Close-up is a new outreach format with the Berliner Philharmoniker and chief conductor Kirill Petrenko developed in spring 2021 for young people and young adults. A first film, based on Kurt Weill’s Berliner Symphonie, provides exciting insights into the composer’s life and work. This symphony contains much of the spirit of optimism which followed the First World War, of the turmoil and the desire for peace. The film shows how conductor and orchestra go on a voyage of discovery to the Berlin of the early twenties.
In the process, it opens up a wide variety of perspectives. There is captivating rehearsal work, in which Kirill Petrenko gives the musicians a better understanding of the contemporary historical background and of his interpretative ideas. Furthermore, it includes conversations with, among others, the cultural historian and researcher into emotions Ute Frevert, as well as young people with their own experiences. There are also excerpts from the concert performance. A visual translation of the symphony’s complex score was created by a musician and a high school graduate in a team and with the programme Music:Eyes – another element for better understanding.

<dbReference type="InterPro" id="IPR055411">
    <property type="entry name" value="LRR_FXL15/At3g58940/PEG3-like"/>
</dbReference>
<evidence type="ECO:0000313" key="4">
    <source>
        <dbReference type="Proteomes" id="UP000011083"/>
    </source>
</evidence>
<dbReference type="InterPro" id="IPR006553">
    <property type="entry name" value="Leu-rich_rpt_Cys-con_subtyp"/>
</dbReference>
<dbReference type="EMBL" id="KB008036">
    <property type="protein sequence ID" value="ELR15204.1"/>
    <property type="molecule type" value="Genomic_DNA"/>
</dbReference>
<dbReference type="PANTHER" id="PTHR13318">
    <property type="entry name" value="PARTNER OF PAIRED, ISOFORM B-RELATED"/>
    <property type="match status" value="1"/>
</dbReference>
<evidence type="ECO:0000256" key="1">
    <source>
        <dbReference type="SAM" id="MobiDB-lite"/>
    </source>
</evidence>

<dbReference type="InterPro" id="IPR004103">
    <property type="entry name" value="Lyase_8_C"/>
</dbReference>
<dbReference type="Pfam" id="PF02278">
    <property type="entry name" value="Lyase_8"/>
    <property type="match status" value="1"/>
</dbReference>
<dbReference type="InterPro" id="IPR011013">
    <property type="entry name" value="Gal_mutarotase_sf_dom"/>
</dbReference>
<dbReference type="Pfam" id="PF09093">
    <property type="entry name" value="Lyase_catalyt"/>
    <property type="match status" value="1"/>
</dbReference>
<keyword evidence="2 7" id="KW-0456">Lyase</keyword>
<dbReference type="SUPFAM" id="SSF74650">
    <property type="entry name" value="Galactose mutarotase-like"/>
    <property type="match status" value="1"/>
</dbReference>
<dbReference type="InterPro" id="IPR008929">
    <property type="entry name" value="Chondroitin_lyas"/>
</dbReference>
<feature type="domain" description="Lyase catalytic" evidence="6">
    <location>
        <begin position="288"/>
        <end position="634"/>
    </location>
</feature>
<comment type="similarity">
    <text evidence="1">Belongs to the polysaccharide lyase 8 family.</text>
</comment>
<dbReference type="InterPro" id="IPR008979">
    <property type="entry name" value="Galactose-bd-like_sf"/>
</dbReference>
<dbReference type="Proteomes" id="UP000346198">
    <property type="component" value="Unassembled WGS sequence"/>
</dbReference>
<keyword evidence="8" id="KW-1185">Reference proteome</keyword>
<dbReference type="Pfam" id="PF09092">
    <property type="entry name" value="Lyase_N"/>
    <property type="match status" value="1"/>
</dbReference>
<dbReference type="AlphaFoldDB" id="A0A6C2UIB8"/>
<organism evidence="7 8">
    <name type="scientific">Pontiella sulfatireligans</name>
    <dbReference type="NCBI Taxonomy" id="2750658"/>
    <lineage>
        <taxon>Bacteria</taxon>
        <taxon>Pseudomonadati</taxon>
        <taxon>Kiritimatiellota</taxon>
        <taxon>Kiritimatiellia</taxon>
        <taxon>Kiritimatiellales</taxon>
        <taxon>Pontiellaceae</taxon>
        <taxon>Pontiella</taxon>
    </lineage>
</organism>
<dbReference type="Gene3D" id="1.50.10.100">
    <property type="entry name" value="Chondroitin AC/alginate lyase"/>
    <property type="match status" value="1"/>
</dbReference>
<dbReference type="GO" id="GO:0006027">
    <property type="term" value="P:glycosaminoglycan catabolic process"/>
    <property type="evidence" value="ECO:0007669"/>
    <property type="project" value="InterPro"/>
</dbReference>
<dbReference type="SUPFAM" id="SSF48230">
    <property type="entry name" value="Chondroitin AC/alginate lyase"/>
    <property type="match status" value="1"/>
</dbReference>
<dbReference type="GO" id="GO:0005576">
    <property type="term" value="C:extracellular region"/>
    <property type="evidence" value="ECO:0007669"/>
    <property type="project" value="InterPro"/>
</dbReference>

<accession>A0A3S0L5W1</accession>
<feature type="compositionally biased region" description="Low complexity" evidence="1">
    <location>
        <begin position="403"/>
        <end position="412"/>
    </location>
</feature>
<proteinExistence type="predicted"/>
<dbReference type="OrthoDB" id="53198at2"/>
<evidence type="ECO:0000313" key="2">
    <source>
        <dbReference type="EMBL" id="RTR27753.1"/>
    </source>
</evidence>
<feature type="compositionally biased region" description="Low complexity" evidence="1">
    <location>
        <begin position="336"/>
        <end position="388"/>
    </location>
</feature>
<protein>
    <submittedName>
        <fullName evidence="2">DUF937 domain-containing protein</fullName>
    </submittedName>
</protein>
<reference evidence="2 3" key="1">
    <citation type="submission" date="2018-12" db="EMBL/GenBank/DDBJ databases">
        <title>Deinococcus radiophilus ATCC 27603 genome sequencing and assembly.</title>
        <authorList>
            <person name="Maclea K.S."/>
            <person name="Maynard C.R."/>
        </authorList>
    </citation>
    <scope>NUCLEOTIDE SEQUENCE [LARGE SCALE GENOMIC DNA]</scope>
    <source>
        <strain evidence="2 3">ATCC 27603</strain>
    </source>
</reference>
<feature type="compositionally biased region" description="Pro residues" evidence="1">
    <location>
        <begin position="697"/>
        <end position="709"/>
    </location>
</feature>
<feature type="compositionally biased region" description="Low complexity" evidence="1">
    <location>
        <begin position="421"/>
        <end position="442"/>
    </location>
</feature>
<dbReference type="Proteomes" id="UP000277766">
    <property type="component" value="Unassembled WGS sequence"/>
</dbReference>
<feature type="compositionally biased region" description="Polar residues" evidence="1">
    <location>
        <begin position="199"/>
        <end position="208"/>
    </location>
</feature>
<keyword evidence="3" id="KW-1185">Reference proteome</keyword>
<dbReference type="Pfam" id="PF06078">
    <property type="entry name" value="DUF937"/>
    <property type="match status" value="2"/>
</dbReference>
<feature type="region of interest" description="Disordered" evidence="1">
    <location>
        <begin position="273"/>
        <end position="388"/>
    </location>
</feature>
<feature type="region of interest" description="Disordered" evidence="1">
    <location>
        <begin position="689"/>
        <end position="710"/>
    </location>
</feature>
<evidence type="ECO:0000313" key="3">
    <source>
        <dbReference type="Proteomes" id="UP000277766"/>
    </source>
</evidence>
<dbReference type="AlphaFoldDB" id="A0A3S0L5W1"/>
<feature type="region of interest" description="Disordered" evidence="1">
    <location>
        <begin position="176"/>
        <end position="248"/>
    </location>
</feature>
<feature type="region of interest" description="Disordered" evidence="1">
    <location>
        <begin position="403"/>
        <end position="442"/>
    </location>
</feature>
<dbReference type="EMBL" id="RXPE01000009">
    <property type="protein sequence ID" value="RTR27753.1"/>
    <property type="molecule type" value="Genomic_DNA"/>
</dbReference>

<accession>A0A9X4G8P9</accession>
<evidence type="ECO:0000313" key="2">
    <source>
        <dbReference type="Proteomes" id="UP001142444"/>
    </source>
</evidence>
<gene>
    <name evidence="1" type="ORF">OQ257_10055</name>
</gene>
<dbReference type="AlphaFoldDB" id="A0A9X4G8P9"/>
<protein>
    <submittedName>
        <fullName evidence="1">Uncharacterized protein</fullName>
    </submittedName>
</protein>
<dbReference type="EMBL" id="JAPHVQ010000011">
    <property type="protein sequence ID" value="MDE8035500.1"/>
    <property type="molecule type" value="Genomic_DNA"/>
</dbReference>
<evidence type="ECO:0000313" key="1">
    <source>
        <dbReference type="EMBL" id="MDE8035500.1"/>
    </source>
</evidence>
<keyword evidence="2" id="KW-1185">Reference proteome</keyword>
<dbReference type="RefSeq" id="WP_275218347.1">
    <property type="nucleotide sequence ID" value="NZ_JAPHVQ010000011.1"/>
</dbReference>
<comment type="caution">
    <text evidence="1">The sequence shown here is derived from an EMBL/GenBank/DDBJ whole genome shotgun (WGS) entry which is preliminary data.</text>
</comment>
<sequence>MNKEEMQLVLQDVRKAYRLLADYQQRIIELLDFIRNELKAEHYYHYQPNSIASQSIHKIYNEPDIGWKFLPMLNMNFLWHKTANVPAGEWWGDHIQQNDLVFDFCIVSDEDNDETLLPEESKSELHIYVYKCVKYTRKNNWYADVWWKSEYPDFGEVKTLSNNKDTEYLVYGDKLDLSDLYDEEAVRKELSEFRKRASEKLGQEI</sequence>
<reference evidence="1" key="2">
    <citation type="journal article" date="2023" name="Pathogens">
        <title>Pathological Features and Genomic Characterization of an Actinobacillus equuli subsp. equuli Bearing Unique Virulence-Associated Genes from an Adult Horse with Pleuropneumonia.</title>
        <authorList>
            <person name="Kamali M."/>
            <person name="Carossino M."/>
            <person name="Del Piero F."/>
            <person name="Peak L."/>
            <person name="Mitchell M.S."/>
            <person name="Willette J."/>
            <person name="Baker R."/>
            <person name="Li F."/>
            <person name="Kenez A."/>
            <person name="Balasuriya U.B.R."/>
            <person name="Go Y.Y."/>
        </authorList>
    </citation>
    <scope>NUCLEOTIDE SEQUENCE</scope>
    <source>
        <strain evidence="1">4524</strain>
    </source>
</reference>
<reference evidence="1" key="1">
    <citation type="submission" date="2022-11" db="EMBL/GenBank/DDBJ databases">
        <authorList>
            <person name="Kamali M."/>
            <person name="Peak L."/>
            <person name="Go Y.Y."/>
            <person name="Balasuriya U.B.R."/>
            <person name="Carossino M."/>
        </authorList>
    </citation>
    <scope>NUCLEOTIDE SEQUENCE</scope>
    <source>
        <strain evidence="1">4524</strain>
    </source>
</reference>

The format shows in a tangible way how different realities relate to, complement and influence each other. This new offer with and for teenagers and young adults is intended as a further contribution by the Berliner Philharmoniker and its chief conductor Kirill Petrenko to providing fresh access to classical music in the digital world.
The next Close-up films will focus on Tchaikovsky’s Romeo and Juliet and Iolanta, and Stavinsky’s Firebird.